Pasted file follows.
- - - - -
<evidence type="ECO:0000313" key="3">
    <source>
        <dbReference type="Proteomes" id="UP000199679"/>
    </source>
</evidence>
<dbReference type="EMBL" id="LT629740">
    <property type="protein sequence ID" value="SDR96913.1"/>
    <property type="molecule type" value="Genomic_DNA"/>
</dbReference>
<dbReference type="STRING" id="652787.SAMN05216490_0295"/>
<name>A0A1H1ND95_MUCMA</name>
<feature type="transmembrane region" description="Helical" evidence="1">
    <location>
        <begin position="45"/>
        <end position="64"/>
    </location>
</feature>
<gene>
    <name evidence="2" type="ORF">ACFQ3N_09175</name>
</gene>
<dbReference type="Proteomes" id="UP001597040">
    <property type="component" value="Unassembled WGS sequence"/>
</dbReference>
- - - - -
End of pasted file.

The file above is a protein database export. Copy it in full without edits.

<evidence type="ECO:0000313" key="3">
    <source>
        <dbReference type="Proteomes" id="UP000199679"/>
    </source>
</evidence>
<dbReference type="EMBL" id="LT629740">
    <property type="protein sequence ID" value="SDR96913.1"/>
    <property type="molecule type" value="Genomic_DNA"/>
</dbReference>
<dbReference type="STRING" id="652787.SAMN05216490_0295"/>
<name>A0A1H1ND95_MUCMA</name>
<feature type="transmembrane region" description="Helical" evidence="1">
    <location>
        <begin position="45"/>
        <end position="64"/>
    </location>
</feature>
<gene>
    <name evidence="2" type="ORF">ACFQ3N_09175</name>
</gene>
<dbReference type="Proteomes" id="UP001597040">
    <property type="component" value="Unassembled WGS sequence"/>
</dbReference>